Nope, he's off again.


McQuarrie doesn't give you time to wonder what a different director could have done. Fallout is two and a half hours long but you'll have to peel yourself off your seat when it's over; it's a film that moves with breakneck urgency at all times. Apart from one slightly saggy ‘spy school' mid-section, featuring double crosses, triple crosses, mask reveals and fake outs, the movie is expertly paced, singularly focused and pleasingly well plotted, traversing the globe without ever feeling like it's taking a vacation.

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Henry Cavill is a tank with a moustache; his fight scenes are so brutal they'll make your balls retreat into your body
McQuarrie also clearly listened to criticisms of Rogue Nation, because Fallout subverts the tropes that M:I-5 relied on: it cleverly preys on our attachments to long standing characters and (*Kittridge voice*) squeezes those pressure points. The director is smart enough to know that misdirection is a valuable tool in the filmmaker's arsenal, so just when you think Fallout is shaping to walk the same path as its predecessor, a clever rug pull keeps proceedings from becoming predictable.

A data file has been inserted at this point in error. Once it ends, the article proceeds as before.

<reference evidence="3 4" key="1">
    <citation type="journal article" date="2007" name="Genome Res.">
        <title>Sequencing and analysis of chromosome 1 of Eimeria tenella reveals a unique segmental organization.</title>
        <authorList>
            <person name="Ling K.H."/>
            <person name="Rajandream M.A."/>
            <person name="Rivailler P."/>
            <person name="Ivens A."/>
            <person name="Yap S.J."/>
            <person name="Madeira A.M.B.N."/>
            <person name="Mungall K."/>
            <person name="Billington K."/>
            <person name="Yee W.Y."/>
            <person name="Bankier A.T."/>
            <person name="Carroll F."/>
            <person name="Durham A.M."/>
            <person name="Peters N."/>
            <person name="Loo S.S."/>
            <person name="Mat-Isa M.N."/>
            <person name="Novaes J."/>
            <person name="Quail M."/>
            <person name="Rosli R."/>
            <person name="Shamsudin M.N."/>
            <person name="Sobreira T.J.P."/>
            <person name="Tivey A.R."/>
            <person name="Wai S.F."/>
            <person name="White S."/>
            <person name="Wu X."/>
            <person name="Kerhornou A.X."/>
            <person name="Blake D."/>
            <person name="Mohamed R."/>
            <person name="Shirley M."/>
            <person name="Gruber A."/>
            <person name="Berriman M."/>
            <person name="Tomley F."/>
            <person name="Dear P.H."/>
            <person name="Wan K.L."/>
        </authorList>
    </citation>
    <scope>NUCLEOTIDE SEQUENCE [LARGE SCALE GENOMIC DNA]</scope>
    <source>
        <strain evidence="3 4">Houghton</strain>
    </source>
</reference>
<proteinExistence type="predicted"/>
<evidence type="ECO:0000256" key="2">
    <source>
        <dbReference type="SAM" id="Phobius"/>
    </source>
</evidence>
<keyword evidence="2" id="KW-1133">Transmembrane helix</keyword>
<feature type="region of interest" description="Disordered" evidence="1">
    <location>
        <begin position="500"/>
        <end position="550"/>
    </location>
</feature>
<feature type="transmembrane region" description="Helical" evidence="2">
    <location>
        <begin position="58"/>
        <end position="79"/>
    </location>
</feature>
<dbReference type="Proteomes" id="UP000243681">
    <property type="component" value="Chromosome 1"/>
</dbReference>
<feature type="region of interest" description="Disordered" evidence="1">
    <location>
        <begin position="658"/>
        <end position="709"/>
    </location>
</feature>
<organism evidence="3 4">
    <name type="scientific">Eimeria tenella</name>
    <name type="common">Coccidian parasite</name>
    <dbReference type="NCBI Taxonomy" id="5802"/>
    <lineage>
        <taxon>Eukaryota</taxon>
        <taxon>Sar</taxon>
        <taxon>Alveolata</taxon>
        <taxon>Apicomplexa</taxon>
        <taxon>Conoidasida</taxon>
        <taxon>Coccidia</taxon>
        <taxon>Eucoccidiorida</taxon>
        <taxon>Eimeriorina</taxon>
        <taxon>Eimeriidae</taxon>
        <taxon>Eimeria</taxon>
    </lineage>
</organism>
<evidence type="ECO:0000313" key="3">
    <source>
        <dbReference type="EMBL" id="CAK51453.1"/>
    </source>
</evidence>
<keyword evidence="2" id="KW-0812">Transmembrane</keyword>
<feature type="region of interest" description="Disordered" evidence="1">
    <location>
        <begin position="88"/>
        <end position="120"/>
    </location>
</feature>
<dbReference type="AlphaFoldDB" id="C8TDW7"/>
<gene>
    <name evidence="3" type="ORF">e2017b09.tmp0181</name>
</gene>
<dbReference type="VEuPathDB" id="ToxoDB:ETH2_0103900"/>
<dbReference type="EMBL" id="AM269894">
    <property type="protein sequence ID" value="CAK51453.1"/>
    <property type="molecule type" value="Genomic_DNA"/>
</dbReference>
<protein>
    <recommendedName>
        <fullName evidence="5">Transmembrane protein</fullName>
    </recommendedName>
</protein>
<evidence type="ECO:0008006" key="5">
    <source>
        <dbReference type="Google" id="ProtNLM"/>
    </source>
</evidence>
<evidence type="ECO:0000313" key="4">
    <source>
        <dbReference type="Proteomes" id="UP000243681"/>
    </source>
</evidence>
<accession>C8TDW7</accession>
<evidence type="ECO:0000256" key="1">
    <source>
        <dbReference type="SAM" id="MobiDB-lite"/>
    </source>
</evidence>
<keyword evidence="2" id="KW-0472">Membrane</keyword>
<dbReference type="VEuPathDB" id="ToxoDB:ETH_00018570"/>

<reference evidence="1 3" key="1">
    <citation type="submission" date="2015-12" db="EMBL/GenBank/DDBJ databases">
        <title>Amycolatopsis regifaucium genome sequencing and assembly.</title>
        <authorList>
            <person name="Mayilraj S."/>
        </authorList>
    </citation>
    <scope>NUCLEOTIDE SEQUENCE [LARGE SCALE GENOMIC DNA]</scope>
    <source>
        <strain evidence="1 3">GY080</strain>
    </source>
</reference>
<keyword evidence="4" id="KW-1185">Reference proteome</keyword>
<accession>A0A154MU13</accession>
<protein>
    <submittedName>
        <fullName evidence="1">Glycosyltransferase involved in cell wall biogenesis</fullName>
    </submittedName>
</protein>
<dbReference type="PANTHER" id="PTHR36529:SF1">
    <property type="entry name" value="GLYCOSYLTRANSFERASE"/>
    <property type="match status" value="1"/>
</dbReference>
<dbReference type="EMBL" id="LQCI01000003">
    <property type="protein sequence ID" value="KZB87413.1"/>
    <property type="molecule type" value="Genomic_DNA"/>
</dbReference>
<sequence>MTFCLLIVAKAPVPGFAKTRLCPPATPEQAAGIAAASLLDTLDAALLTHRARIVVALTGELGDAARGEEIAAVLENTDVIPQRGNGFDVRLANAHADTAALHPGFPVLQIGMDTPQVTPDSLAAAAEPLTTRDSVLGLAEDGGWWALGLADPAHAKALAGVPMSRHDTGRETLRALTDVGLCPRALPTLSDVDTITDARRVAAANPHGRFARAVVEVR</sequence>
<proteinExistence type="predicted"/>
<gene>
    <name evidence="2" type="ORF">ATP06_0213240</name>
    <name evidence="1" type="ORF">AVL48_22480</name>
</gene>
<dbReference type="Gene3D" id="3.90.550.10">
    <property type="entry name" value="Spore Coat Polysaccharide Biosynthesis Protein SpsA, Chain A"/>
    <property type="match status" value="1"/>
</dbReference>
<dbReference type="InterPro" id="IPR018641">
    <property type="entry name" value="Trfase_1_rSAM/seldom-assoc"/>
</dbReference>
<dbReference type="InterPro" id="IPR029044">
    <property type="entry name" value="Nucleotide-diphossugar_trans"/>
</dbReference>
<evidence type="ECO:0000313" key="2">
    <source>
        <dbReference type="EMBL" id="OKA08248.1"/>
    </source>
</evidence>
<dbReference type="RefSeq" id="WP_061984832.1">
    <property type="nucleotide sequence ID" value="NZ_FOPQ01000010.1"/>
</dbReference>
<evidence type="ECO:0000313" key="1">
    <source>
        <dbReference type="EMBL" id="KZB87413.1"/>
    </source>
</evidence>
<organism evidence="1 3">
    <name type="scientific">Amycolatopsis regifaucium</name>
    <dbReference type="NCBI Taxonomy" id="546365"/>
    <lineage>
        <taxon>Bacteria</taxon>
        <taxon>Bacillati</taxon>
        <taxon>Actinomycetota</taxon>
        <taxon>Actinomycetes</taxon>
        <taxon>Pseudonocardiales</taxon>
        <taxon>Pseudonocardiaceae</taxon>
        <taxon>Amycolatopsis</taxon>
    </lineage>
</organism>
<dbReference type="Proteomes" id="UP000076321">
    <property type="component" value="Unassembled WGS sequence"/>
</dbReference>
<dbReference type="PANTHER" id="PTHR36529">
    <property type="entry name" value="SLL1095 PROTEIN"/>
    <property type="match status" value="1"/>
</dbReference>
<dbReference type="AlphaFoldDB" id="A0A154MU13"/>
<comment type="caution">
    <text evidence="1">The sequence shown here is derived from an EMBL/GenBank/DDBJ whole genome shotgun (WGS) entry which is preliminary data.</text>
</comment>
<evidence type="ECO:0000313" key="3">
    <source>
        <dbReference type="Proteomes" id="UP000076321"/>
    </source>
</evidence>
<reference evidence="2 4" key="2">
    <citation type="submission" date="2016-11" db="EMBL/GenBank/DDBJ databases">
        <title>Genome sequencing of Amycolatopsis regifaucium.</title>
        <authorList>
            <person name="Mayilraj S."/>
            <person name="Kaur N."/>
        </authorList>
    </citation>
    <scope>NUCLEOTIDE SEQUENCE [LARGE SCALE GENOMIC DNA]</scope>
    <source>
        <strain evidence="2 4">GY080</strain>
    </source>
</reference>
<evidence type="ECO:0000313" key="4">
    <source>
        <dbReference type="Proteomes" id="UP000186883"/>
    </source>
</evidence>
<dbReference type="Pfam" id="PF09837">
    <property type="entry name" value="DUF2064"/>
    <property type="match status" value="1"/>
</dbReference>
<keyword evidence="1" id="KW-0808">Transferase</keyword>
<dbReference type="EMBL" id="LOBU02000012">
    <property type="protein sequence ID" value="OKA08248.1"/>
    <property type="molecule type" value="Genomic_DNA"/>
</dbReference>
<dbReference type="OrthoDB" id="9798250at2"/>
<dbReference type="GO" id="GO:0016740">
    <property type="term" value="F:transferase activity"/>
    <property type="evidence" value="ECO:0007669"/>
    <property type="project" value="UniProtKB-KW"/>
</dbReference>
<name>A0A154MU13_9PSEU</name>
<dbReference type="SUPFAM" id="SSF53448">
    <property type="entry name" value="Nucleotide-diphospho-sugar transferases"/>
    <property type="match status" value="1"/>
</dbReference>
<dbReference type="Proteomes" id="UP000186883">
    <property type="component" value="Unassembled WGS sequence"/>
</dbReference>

A second bite of the apple really allows McQuarrie to course-correct the issues of Rogue Nation and beyond. Not only do we finally have a returning female character in Rebecca Ferguson's Ilsa - easily Cruise's equal in action, if not screen time, and now without any crude leg drools or bikini shots - but we have a proper antagonist in Henry Cavill too. The last three M:I movies have failed to give Ethan Hunt an effective physical foil: Sean Harris, Michael Nyqvist and Philip Seymour Hoffman are fine actors but all look like they'd lose a fight with a cobweb. Henry Cavill, on the other hand, is a tank with a moustache; his fight scenes are so brutal they'll make your balls retreat into your body. The hammer to Ethan Hunt's scalpel, Cavill's Agent Walker is a thirst trap first and a villain second. "Call sanitation" he radios in, after literally wiping the bathroom floor with an opponent. Yeah, send sanitation to my PANTIES, right girls?